Native App UX Project Ironhack

Enjoy your lifestyle anywhere

Now I’m at my week number 5 at the UI/UX Bootcamp in IronHack!. This time I was asked to come up with an idea to develop an application. After giving it some thought, I decided to create an application to help active adventurers to keep their hobbies and lifestyle while they are traveling. For the completion of this project, absolutely from scratch, we were given a week.

Here below I will describe the whole process of how I started form zero and ended up with a high fidelity prototype.


In the very beginning I wanted to create an application focused on Hobbies/Interests near the user. So I started doing a little bit of research and found out the difference between hobbies and interests. Hobbies are activities done in the leisure time for pleasure and can even be developed as careers while interests are activities that spark curiosity but may not be pursued actively.

There are different types of hobbies, passive, like reading, listening to music and doing crafts but there are also active, like going to the gym, hiking, mountain climbing, swimming and skiing

Traveling Hobby


In order to get some specific information I did a Lean survey canvas. Based on these questions and some others, that popped up during the interviews, I got some really interesting and new information from what I was expecting.

Lean Survey canvas — Native App

First, from the 7 interviews I made, all of the people enjoyed more doing active hobbies than passive hobbies. Also traveling was not seen as an inconvenience to practice their hobbies, as I assumed, on the other hand it was considered an important hobby for all the interviewees.

Second, people really enjoy either doing their hobbies by themselves or with close friends. They were not really thrilled by the idea of sharing their leisure time with strangers, and distracting themselves with small talk rather than focusing on enjoying their hobbies.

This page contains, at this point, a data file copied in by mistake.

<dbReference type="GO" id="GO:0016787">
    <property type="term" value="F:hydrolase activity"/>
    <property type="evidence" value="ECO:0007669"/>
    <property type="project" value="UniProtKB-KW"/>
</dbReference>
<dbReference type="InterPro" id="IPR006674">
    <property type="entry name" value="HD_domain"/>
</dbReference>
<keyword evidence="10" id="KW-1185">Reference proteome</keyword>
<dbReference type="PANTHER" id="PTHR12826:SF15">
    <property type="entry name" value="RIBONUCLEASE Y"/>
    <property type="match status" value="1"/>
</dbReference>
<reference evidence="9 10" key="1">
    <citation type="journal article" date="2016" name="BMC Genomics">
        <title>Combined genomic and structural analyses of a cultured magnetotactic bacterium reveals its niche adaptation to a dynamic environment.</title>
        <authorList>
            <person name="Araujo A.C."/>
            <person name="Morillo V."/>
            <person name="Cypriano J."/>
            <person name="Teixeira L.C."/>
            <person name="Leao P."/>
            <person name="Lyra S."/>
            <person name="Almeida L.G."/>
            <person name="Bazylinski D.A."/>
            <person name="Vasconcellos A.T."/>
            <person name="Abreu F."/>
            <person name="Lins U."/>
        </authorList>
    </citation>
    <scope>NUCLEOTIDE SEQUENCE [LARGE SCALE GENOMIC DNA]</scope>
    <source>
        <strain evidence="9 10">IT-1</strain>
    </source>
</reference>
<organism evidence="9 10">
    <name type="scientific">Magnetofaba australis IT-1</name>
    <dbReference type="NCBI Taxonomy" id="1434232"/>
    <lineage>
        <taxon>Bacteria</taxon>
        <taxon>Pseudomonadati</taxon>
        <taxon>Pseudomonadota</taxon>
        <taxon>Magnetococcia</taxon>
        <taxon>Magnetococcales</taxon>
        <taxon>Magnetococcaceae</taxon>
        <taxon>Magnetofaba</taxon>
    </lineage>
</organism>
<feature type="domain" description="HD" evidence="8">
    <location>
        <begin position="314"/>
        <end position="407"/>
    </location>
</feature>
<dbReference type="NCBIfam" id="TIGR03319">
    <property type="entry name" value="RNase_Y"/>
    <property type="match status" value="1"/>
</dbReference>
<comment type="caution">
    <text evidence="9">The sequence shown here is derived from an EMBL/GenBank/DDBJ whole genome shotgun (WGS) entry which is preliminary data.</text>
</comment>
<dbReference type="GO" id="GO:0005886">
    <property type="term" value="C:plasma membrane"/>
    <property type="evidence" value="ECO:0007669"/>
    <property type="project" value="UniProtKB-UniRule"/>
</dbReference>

Active people were really interested in knowing new places where they could practice their hobbies while traveling. They even booked their hotels according to the location of the places where they could go to do their activities. For the users which swimming was a hobby, hotels with swimming pools were a must, even if they were traveling for work.

Some interesting quotes I got:

“Traveling is not an inconvenience for my hobbies it’s actually one!”

”I do research before traveling so I can enjoy my hobbies”

”I would like to have more information about the places where I can practice my hobbies while traveling”

“Even though I searched online I had not so good experiences on the recommended places”

Affinity Diagram:

Affinity diagram — Hobbies App

After getting a lot of information from the users interviews I decided to organize it to look for similar facts more easily. In the end I divided it in 3 categories:

· Interesting quotes the users said

· What I understood from their behavior and reactions to questions

· The pain points the user mentioned

From this research I got that people practiced both active hobbies such as swimming, hiking, camping and passive hobbies such as reading, cooking and crafting. The users were more interested about being able to practice their active hobbies while they were traveling rather than focusing on passive hobbies which they felt could do anywhere.